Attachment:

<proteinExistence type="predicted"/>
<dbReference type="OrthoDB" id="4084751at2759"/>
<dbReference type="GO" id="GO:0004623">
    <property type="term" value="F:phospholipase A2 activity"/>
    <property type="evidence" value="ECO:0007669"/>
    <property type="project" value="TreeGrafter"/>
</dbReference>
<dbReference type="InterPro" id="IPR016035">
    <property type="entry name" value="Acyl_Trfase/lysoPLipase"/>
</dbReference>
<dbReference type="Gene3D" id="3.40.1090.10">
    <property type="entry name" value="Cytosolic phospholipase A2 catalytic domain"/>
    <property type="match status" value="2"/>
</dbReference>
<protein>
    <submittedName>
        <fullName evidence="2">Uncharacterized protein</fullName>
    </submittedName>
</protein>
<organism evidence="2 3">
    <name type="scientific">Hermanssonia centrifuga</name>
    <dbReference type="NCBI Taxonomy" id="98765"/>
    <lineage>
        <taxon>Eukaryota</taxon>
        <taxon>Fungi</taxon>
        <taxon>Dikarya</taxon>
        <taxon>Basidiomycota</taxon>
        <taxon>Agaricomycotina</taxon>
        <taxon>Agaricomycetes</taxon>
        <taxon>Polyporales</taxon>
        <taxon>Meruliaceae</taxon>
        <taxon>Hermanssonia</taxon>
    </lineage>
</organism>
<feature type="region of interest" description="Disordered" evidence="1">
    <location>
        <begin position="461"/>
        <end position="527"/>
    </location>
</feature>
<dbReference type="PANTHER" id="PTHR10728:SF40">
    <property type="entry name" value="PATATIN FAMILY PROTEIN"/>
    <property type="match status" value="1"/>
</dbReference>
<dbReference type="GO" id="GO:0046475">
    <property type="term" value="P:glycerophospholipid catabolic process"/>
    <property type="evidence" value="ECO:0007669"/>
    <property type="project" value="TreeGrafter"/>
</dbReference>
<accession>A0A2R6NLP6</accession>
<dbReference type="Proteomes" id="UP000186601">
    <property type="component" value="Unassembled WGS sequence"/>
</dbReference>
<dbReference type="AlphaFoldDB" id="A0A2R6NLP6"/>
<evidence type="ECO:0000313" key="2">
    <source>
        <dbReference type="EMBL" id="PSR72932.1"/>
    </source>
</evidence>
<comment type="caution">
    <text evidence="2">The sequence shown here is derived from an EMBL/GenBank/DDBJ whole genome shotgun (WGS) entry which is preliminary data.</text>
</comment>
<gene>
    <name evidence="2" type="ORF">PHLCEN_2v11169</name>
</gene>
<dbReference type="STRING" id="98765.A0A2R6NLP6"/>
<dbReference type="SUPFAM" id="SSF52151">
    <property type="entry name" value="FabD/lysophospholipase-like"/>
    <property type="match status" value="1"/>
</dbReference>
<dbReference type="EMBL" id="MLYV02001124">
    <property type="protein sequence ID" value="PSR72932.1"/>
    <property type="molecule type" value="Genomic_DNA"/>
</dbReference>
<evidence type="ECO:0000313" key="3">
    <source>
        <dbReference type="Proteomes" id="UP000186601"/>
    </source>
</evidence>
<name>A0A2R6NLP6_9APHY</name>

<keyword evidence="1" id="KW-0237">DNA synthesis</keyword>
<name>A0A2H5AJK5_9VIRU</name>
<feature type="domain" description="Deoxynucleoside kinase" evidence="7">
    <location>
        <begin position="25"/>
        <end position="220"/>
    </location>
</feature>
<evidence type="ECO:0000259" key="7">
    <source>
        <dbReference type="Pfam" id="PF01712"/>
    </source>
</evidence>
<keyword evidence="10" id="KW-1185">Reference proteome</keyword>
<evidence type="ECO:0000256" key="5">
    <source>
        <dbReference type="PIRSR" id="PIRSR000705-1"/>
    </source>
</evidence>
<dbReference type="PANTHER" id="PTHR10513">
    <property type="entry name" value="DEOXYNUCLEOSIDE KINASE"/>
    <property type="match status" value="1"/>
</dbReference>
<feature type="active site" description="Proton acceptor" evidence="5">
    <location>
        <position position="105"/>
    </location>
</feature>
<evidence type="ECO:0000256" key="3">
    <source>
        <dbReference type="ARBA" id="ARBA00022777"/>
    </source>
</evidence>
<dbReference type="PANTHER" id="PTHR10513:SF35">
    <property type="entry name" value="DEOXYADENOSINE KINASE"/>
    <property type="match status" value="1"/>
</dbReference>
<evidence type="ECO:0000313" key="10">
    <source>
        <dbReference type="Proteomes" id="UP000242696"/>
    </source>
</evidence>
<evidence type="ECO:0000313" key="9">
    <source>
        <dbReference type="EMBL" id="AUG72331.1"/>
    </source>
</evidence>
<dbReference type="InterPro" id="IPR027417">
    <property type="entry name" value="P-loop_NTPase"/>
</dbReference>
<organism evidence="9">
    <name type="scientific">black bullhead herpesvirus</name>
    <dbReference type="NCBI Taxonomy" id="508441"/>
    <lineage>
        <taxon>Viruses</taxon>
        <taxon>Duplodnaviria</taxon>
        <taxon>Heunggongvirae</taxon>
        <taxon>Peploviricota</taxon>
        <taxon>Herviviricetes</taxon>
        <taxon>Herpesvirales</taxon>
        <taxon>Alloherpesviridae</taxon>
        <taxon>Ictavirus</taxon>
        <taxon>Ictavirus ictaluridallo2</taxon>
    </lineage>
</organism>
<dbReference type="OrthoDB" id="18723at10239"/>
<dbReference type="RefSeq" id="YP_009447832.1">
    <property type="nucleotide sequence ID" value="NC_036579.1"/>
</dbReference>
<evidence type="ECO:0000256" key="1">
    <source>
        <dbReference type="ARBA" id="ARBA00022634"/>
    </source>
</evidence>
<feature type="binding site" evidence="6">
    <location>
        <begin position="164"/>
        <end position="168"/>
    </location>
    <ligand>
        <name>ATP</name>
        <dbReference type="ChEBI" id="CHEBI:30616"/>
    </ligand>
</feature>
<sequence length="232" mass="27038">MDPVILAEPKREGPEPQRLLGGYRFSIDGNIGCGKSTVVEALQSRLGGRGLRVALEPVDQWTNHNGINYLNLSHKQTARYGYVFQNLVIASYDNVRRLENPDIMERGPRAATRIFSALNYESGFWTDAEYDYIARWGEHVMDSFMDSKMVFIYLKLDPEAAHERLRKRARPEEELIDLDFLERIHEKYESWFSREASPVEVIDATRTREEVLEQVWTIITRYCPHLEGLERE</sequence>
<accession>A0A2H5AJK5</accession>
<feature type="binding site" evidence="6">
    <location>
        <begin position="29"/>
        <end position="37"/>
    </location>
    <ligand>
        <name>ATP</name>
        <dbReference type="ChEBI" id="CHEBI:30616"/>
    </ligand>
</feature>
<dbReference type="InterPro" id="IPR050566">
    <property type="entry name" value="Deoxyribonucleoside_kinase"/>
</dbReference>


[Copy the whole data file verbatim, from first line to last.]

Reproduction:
<proteinExistence type="predicted"/>
<dbReference type="OrthoDB" id="4084751at2759"/>
<dbReference type="GO" id="GO:0004623">
    <property type="term" value="F:phospholipase A2 activity"/>
    <property type="evidence" value="ECO:0007669"/>
    <property type="project" value="TreeGrafter"/>
</dbReference>
<dbReference type="InterPro" id="IPR016035">
    <property type="entry name" value="Acyl_Trfase/lysoPLipase"/>
</dbReference>
<dbReference type="Gene3D" id="3.40.1090.10">
    <property type="entry name" value="Cytosolic phospholipase A2 catalytic domain"/>
    <property type="match status" value="2"/>
</dbReference>
<protein>
    <submittedName>
        <fullName evidence="2">Uncharacterized protein</fullName>
    </submittedName>
</protein>
<organism evidence="2 3">
    <name type="scientific">Hermanssonia centrifuga</name>
    <dbReference type="NCBI Taxonomy" id="98765"/>
    <lineage>
        <taxon>Eukaryota</taxon>
        <taxon>Fungi</taxon>
        <taxon>Dikarya</taxon>
        <taxon>Basidiomycota</taxon>
        <taxon>Agaricomycotina</taxon>
        <taxon>Agaricomycetes</taxon>
        <taxon>Polyporales</taxon>
        <taxon>Meruliaceae</taxon>
        <taxon>Hermanssonia</taxon>
    </lineage>
</organism>
<feature type="region of interest" description="Disordered" evidence="1">
    <location>
        <begin position="461"/>
        <end position="527"/>
    </location>
</feature>
<dbReference type="PANTHER" id="PTHR10728:SF40">
    <property type="entry name" value="PATATIN FAMILY PROTEIN"/>
    <property type="match status" value="1"/>
</dbReference>
<dbReference type="GO" id="GO:0046475">
    <property type="term" value="P:glycerophospholipid catabolic process"/>
    <property type="evidence" value="ECO:0007669"/>
    <property type="project" value="TreeGrafter"/>
</dbReference>
<accession>A0A2R6NLP6</accession>
<dbReference type="Proteomes" id="UP000186601">
    <property type="component" value="Unassembled WGS sequence"/>
</dbReference>
<dbReference type="AlphaFoldDB" id="A0A2R6NLP6"/>
<evidence type="ECO:0000313" key="2">
    <source>
        <dbReference type="EMBL" id="PSR72932.1"/>
    </source>
</evidence>
<comment type="caution">
    <text evidence="2">The sequence shown here is derived from an EMBL/GenBank/DDBJ whole genome shotgun (WGS) entry which is preliminary data.</text>
</comment>
<gene>
    <name evidence="2" type="ORF">PHLCEN_2v11169</name>
</gene>
<dbReference type="STRING" id="98765.A0A2R6NLP6"/>
<dbReference type="SUPFAM" id="SSF52151">
    <property type="entry name" value="FabD/lysophospholipase-like"/>
    <property type="match status" value="1"/>
</dbReference>
<dbReference type="EMBL" id="MLYV02001124">
    <property type="protein sequence ID" value="PSR72932.1"/>
    <property type="molecule type" value="Genomic_DNA"/>
</dbReference>
<evidence type="ECO:0000313" key="3">
    <source>
        <dbReference type="Proteomes" id="UP000186601"/>
    </source>
</evidence>
<name>A0A2R6NLP6_9APHY</name>

<keyword evidence="1" id="KW-0237">DNA synthesis</keyword>
<name>A0A2H5AJK5_9VIRU</name>
<feature type="domain" description="Deoxynucleoside kinase" evidence="7">
    <location>
        <begin position="25"/>
        <end position="220"/>
    </location>
</feature>
<evidence type="ECO:0000259" key="7">
    <source>
        <dbReference type="Pfam" id="PF01712"/>
    </source>
</evidence>
<keyword evidence="10" id="KW-1185">Reference proteome</keyword>
<evidence type="ECO:0000256" key="5">
    <source>
        <dbReference type="PIRSR" id="PIRSR000705-1"/>
    </source>
</evidence>
<dbReference type="PANTHER" id="PTHR10513">
    <property type="entry name" value="DEOXYNUCLEOSIDE KINASE"/>
    <property type="match status" value="1"/>
</dbReference>
<feature type="active site" description="Proton acceptor" evidence="5">
    <location>
        <position position="105"/>
    </location>
</feature>
<evidence type="ECO:0000256" key="3">
    <source>
        <dbReference type="ARBA" id="ARBA00022777"/>
    </source>
</evidence>
<dbReference type="PANTHER" id="PTHR10513:SF35">
    <property type="entry name" value="DEOXYADENOSINE KINASE"/>
    <property type="match status" value="1"/>
</dbReference>
<evidence type="ECO:0000313" key="10">
    <source>
        <dbReference type="Proteomes" id="UP000242696"/>
    </source>
</evidence>
<evidence type="ECO:0000313" key="9">
    <source>
        <dbReference type="EMBL" id="AUG72331.1"/>
    </source>
</evidence>
<dbReference type="InterPro" id="IPR027417">
    <property type="entry name" value="P-loop_NTPase"/>
</dbReference>
<organism evidence="9">
    <name type="scientific">black bullhead herpesvirus</name>
    <dbReference type="NCBI Taxonomy" id="508441"/>
    <lineage>
        <taxon>Viruses</taxon>
        <taxon>Duplodnaviria</taxon>
        <taxon>Heunggongvirae</taxon>
        <taxon>Peploviricota</taxon>
        <taxon>Herviviricetes</taxon>
        <taxon>Herpesvirales</taxon>
        <taxon>Alloherpesviridae</taxon>
        <taxon>Ictavirus</taxon>
        <taxon>Ictavirus ictaluridallo2</taxon>
    </lineage>
</organism>
<dbReference type="OrthoDB" id="18723at10239"/>
<dbReference type="RefSeq" id="YP_009447832.1">
    <property type="nucleotide sequence ID" value="NC_036579.1"/>
</dbReference>
<evidence type="ECO:0000256" key="1">
    <source>
        <dbReference type="ARBA" id="ARBA00022634"/>
    </source>
</evidence>
<feature type="binding site" evidence="6">
    <location>
        <begin position="164"/>
        <end position="168"/>
    </location>
    <ligand>
        <name>ATP</name>
        <dbReference type="ChEBI" id="CHEBI:30616"/>
    </ligand>
</feature>
<sequence length="232" mass="27038">MDPVILAEPKREGPEPQRLLGGYRFSIDGNIGCGKSTVVEALQSRLGGRGLRVALEPVDQWTNHNGINYLNLSHKQTARYGYVFQNLVIASYDNVRRLENPDIMERGPRAATRIFSALNYESGFWTDAEYDYIARWGEHVMDSFMDSKMVFIYLKLDPEAAHERLRKRARPEEELIDLDFLERIHEKYESWFSREASPVEVIDATRTREEVLEQVWTIITRYCPHLEGLERE</sequence>
<accession>A0A2H5AJK5</accession>
<feature type="binding site" evidence="6">
    <location>
        <begin position="29"/>
        <end position="37"/>
    </location>
    <ligand>
        <name>ATP</name>
        <dbReference type="ChEBI" id="CHEBI:30616"/>
    </ligand>
</feature>
<dbReference type="InterPro" id="IPR050566">
    <property type="entry name" value="Deoxyribonucleoside_kinase"/>
</dbReference>